I would have to say that Kierkegaards approach to human freedom is much like my own. I do believe that in order to find that freedom one must accept Christ into our life. Many of us do not know what lost is until we have been found or saved. This experience is a changing one that can redirect you on a better path in life. By all means I do not question my faith in God, but Nietzsche holds a good point of view also.
Nietzsche believes the “will to power” is the secret of life and the destiny of humanity. Don't we all seek power in some form? We don't like to settle for less, we strive to be at the top. I think that Nietzsche's philosophy comes in to play when we sin. When we sin we are wanting something more. Whether it be power, materialistic objects, or just the feel of self fulfillment.

AshleyC said...

When reading about the two philosophy's of Kierkegaard and Nietzsche, it reminds me of the motivations that fuel today's sciences. On one hand, you have Christians, Jewish, and Muslim influences saying the way to enlightenment and the purpose of life is through divine intervention. On the other hand, you have human beings rising to so much power, they are able to create life through DNA manipulation and cloning. You can pay thousands of dollars in TX and have a favorite pet 'recreated' because a scientist saw himself as God and was able to create life in a beaker. Where does this put him? What does this make him? The Christian Messiah saved our souls and opened the door to Heaven. Human "Messiahs" could be close to finding ways of 'recreated' humans and denying death. Both philosophy's are built on narcissism. You must go through God, but the effect is to redeem yourself! Others find science, knowledge, and power to be enlightening, but all for human advancement.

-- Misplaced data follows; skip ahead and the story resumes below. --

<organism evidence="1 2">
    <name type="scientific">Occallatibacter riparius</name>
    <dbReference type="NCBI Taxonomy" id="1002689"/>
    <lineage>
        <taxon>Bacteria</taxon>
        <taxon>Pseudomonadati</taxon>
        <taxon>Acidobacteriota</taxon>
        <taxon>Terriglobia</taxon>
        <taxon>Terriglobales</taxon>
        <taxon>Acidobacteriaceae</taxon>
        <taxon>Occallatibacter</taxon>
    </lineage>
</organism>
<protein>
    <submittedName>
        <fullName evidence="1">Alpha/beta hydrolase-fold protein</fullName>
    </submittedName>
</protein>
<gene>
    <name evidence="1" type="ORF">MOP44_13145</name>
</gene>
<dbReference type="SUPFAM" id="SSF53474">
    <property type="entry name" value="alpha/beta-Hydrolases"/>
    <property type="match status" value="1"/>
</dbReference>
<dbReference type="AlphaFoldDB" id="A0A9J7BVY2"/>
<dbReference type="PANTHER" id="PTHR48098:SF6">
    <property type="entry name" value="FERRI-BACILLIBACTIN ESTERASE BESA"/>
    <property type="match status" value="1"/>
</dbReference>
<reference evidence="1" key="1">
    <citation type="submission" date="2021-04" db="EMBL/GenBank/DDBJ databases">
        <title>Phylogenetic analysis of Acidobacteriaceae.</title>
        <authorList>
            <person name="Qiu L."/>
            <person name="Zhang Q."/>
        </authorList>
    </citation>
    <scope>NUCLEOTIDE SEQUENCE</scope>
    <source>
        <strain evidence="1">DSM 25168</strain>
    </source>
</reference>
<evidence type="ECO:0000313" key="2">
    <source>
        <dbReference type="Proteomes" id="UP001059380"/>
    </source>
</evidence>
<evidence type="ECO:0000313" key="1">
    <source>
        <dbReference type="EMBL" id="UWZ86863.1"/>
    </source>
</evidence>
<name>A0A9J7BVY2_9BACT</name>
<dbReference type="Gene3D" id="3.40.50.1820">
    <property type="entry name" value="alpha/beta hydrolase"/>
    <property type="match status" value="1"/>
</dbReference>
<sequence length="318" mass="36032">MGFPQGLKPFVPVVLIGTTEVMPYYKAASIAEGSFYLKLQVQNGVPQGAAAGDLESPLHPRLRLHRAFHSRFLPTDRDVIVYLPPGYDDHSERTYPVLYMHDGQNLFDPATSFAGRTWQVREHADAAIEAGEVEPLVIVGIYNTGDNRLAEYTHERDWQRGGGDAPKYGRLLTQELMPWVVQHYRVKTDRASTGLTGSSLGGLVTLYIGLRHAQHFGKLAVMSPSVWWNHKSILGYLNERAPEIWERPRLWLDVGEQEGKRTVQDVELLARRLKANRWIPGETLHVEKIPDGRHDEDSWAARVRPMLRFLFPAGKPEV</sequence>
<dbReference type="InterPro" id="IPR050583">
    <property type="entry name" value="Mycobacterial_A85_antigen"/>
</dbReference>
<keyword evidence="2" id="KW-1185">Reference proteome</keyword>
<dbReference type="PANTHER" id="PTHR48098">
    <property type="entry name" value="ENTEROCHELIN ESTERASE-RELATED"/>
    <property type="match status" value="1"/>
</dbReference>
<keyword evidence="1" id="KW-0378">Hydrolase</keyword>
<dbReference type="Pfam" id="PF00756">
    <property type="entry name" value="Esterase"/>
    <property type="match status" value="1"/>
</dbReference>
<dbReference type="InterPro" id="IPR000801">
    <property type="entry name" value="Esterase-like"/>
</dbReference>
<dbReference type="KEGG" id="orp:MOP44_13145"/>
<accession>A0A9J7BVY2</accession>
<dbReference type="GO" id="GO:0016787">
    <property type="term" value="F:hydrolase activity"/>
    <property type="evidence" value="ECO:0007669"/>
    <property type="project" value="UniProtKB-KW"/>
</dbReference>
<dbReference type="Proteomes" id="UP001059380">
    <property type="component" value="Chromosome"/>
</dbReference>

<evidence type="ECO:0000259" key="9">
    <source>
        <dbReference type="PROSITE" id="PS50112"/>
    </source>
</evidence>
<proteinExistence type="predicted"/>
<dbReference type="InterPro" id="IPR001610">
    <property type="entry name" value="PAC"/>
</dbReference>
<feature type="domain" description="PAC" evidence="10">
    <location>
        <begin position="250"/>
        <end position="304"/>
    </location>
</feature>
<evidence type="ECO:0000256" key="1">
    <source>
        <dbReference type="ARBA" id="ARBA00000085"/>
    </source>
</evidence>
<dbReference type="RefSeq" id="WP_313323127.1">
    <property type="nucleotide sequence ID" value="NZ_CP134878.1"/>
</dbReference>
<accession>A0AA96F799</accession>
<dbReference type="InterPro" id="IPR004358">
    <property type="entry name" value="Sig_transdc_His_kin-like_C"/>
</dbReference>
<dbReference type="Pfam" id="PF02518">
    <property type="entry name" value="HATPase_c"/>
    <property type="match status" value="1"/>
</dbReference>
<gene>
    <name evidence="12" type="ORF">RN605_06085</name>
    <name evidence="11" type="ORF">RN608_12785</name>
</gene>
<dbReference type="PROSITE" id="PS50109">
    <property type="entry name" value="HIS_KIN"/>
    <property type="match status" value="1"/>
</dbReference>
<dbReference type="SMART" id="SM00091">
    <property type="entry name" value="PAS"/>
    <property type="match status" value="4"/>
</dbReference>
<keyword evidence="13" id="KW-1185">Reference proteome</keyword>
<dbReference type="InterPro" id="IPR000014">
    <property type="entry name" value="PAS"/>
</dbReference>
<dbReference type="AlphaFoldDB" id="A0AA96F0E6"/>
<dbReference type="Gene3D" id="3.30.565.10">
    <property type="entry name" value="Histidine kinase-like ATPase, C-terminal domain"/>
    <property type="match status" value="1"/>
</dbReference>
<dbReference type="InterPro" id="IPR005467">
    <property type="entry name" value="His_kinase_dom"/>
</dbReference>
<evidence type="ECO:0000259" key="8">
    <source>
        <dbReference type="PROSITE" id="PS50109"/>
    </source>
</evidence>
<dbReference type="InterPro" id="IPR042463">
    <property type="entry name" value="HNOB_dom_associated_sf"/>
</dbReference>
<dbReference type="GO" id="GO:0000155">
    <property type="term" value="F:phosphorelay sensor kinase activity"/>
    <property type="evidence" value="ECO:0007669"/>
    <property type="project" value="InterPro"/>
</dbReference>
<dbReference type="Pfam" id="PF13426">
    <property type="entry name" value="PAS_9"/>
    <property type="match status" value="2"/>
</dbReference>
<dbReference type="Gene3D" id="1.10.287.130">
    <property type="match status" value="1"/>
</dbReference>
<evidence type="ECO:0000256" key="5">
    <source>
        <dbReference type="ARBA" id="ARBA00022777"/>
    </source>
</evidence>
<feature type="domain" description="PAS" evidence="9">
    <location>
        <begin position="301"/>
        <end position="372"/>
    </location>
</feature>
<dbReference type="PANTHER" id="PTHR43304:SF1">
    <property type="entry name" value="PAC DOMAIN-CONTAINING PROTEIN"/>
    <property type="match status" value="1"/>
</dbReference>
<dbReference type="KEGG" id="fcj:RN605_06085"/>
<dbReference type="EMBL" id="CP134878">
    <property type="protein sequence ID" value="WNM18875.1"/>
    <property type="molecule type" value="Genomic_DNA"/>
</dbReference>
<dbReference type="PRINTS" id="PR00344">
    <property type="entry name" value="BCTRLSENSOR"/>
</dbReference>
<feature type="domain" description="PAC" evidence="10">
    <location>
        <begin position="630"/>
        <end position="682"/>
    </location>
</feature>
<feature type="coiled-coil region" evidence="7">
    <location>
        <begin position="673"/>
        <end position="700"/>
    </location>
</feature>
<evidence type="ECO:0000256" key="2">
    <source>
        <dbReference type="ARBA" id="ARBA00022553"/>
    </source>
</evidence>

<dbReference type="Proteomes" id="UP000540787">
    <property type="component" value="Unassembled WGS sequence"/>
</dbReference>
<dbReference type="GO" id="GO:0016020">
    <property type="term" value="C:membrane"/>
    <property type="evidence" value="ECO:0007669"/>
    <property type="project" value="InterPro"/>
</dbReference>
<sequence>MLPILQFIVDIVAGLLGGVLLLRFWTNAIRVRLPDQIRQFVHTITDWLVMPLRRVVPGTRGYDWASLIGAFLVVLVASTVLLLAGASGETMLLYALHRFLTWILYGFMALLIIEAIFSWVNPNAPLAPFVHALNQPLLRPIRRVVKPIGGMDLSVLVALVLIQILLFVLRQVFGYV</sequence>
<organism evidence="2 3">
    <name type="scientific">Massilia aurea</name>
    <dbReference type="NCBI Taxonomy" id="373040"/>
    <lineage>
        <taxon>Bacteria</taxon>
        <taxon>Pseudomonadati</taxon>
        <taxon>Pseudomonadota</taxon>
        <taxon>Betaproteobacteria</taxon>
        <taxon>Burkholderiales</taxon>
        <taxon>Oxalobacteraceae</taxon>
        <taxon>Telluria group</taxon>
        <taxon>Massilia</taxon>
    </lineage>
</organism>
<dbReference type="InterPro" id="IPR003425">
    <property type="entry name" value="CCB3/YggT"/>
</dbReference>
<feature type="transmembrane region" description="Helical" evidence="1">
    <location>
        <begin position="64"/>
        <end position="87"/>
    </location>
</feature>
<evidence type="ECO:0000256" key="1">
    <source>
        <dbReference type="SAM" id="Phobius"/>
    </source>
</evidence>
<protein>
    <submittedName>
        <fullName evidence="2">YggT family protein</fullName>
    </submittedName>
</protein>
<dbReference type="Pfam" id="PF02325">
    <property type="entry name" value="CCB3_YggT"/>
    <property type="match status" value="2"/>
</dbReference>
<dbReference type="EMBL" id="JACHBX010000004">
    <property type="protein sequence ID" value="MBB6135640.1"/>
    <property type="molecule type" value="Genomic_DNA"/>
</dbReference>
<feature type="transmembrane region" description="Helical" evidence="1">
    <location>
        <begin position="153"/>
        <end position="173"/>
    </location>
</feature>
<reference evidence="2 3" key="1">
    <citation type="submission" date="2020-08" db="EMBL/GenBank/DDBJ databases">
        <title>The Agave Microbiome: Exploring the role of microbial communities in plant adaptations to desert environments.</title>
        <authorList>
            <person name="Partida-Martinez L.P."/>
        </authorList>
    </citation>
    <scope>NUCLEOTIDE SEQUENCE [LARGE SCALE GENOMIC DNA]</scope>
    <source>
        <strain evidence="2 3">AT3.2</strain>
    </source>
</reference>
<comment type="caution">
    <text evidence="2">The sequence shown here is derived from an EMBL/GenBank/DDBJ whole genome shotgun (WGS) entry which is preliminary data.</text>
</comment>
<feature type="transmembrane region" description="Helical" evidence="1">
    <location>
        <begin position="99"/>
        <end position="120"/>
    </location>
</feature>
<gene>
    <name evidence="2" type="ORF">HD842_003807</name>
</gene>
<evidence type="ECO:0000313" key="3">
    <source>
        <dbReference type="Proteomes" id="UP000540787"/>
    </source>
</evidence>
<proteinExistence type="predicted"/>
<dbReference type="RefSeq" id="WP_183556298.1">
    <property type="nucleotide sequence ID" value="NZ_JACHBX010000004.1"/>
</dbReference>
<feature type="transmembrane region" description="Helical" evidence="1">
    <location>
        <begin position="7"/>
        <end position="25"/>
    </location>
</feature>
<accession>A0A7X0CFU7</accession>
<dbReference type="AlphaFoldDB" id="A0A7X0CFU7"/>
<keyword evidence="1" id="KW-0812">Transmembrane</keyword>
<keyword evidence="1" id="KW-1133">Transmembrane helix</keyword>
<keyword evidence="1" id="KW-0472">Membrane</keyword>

Alice C. Linsley said...

Ashley, are you saying that both Nietzsche and Kierkegaard were narcissists?

Alice C. Linsley said...

Craig asked me to post this comment for him. Here it is:

"First, I will start by saying that I am Christian so I totally believe that there is a higher power, God. So it’s obvious that I agree with Kierkegaard, but not totally.